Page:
- Introduction |
- Gordon |
- Killara |
- Ku-ring-gai |
- Lindfield |
- Pymble |
- Roseville |
- St Ives |
- Turramurra |
- Wahroonga |
There are two possible sources for the naming of St Ives: after St Ives in Cornwall, or after Isaac Ellis Ives, Member of the Legislative Assembly for St Leonards in 1885-89. The district, first settled by timber-getters (some legal, some not) in the mid 1820s, developed in the 1850s and 60s as a community of orchardists known as Rosedale, the name given to the by Daniel Mathew to his Estate in the area. As the local member (his colleague in this two-member seat was Sir Henry Parkes, the Premier) Ives, as a result of representation by settler Philip Richardson, worked hard to secure for his community a post office (1885) and a school and school residence (1889). The post office, originally named Rosedale, was renamed St Ives about 1900.
The first landholder in the district was Daniel Dering Mathew, who arrived in the colony in 1812. In 1819 he returned to England to purchase mechanical saw-milling machinery. In 1823 he was granted 800 uncleared acres which he named Rosedale, which stretched into what is now Pymble Golf Course. In 1824 he established a saw mill on the corner of Cowan Road and Stoney Creek Road (now Mona Vale Road). His grant was not formalized until 1838.
Another orchardist was Vernon’s son-in-law, Philip Richardson, an Irish gentleman, a graduate of Trinity College, Dublin, sometimes known as The Squire of Rosedale. He was said never to have worked his farm: his native-born wife Julia Vernon superintended it with much vigour. Killeaton Street is named after Richardson’s family home in Ireland.
Other early orchardists included George Mudie, a Scot who, having worked for his father in a bakery at Circular Quay and tried his luck (very successfully) on the Victorian gold fields, bought 125 acres at £1 an acre, on the Cowan Road. He paid in gold sovereigns. Mudies Road bears his name. James Terrey, had 100 acres, now the site of the Pymble Golf Course. He also owned 640 acres further east, named after him - Terrey Hills - as well as land at Cottage Point.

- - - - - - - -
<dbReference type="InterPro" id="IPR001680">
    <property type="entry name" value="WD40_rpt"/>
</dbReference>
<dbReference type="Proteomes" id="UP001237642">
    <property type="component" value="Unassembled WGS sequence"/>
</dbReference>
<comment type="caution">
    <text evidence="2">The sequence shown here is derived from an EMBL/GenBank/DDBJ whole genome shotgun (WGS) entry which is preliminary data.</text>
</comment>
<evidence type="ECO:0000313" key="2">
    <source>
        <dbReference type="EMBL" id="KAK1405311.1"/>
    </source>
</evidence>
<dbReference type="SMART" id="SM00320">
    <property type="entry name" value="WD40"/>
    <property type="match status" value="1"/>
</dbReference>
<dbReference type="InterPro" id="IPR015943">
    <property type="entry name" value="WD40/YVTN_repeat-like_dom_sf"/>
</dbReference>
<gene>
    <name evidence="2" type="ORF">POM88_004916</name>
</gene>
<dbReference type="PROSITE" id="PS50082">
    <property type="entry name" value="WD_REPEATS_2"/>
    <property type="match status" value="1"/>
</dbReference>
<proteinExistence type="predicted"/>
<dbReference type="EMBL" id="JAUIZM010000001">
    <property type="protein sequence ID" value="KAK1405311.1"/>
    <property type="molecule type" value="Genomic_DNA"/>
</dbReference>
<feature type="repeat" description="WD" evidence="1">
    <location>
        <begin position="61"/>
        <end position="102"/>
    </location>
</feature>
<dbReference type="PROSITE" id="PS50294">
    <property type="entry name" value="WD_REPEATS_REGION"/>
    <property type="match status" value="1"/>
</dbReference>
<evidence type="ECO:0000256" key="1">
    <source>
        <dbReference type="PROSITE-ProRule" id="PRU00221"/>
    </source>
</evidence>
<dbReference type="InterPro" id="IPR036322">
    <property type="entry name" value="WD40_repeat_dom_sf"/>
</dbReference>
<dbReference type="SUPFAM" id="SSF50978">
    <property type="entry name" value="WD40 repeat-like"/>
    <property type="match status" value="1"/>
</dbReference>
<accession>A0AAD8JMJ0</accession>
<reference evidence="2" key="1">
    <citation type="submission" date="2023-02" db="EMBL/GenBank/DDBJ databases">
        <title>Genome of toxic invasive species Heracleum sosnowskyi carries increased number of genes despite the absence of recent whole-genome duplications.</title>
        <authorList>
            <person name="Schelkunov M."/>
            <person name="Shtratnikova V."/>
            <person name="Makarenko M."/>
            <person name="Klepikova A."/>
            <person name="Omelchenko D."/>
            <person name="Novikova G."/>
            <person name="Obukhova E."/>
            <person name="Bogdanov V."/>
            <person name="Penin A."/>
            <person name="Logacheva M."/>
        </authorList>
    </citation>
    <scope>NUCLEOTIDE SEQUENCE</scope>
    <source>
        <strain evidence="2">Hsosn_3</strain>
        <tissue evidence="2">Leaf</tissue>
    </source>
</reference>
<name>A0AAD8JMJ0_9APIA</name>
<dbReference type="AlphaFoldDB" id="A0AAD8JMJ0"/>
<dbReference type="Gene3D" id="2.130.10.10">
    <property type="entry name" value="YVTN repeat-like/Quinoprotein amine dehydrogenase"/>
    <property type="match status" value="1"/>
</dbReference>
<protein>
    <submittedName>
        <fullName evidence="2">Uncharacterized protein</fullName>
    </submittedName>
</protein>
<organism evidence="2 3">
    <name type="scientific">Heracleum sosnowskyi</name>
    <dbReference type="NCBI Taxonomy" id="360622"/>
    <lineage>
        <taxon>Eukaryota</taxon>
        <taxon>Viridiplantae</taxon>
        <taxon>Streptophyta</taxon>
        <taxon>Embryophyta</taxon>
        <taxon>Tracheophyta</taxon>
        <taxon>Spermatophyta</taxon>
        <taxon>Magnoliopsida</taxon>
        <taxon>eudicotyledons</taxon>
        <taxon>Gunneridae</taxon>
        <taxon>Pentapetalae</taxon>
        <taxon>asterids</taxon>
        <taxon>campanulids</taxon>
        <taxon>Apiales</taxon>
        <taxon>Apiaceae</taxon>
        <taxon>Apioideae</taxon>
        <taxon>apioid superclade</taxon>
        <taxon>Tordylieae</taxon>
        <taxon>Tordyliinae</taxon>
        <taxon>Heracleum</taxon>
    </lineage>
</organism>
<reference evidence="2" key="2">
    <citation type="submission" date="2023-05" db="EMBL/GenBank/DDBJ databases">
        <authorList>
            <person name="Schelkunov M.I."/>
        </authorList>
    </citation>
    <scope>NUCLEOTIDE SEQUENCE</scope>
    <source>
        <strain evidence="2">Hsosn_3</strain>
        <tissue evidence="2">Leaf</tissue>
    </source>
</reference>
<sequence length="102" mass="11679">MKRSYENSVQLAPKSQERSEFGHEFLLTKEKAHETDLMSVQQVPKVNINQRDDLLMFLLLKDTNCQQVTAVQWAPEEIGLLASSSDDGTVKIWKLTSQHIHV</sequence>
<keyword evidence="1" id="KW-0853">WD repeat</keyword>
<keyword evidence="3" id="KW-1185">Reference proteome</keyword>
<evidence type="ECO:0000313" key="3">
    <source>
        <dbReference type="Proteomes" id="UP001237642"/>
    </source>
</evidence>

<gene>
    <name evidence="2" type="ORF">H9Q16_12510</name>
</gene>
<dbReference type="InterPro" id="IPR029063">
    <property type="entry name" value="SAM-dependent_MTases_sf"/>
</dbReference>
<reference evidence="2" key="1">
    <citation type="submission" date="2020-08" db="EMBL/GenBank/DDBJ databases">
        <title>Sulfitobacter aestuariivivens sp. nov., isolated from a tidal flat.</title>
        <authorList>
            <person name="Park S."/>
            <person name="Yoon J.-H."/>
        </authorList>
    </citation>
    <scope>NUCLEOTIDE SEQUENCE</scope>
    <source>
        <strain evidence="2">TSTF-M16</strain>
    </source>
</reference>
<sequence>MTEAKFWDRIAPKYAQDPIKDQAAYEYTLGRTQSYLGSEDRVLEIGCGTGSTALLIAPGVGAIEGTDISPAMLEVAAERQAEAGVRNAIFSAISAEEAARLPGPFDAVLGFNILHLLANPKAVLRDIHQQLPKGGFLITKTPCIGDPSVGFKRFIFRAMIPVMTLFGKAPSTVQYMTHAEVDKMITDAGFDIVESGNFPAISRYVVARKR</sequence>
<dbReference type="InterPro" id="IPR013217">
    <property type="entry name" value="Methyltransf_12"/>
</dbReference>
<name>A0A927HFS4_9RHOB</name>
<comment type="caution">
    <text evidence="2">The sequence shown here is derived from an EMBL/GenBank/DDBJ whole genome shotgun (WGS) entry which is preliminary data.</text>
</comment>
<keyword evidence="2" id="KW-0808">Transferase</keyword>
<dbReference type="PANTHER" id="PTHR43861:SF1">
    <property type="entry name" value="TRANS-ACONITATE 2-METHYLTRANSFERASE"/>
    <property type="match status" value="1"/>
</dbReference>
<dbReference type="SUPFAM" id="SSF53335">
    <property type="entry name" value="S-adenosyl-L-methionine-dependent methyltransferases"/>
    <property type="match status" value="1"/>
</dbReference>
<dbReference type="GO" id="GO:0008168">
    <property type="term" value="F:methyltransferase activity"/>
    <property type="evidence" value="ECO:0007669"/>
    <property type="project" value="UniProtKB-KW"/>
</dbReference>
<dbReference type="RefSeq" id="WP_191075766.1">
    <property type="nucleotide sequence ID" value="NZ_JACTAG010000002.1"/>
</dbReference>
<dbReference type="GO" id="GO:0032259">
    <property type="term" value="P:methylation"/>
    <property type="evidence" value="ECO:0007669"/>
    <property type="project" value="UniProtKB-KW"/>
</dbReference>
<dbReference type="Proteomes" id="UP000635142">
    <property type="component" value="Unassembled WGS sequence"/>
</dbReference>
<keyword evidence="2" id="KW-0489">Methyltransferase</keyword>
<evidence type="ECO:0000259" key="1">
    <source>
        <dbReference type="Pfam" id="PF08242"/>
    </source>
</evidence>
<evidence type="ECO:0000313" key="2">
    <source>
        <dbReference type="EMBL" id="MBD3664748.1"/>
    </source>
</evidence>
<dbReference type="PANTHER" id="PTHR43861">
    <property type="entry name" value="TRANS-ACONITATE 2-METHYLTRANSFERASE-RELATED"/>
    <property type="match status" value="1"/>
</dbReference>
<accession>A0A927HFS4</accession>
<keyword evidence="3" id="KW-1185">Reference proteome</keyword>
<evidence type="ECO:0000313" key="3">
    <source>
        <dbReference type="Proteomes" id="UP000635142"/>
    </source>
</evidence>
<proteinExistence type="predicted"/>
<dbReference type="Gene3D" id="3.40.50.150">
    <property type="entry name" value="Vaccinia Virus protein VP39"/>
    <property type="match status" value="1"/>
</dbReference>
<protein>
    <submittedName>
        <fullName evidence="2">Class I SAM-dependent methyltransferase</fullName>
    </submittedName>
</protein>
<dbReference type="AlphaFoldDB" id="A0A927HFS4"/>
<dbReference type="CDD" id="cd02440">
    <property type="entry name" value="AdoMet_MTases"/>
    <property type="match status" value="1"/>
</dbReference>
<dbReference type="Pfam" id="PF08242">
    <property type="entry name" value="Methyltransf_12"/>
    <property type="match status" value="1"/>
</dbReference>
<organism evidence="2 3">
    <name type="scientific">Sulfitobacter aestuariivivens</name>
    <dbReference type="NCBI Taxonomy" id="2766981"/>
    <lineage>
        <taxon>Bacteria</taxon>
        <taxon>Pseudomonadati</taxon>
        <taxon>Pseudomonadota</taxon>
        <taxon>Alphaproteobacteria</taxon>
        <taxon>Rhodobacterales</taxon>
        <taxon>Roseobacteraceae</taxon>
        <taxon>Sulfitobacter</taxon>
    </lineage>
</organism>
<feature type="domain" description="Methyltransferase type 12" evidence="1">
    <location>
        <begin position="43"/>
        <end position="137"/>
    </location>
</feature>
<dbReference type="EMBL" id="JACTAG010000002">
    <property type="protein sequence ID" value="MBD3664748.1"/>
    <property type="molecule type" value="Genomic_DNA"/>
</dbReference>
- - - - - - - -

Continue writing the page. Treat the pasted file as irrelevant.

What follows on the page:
The major transport route in the area was a dirt track known as Stoney Creek Road (now Mona Vale Road). It was originally constructed by Daniel Mathew to take timber from his saw mill to Sydney. Access was also in the opposite direction along Pittwater Road to Pittwater. The common name Mona Vale Road now applies to them both.
St Ives was the one district in Ku-ring-gai not affected by the opening of the steam railway in 1890. For the first half of the 20th century it remained an isolated, largely self-sufficient rural community. There was no electricity until 1914 and for a long time the only telephone was at the Post Office. Without a direct train link, its connection with the outside world was an unsealed road. Each household grew its own fruit and vegetables and kept its own hens. A local butchery and bakery supplied the needs of the district. Domestic supplies such as household linen were bought at Anthony Hordern’s annual sale or by catalogue.
In the early 1950s, St Ives began its phenomenally rapid transformation into a dormitory suburb. Unlike most of Ku-ring-gai it is relatively flat and lent itself to residential development. This growth was spurred by a number of factors – great improvement to the roads and particularly the opening of the Eastern Arterial Road between Boundary Street, Roseville, and Mona Vale Rd, increased car ownership, Sydney’s growth and the post war need for more homes. The area was rezoned in 1959 from ‘rural’ to ‘residential’. In 1954 its population was under 3000. Between 1961 and 1976 the population trebled from 5247 to 18521.
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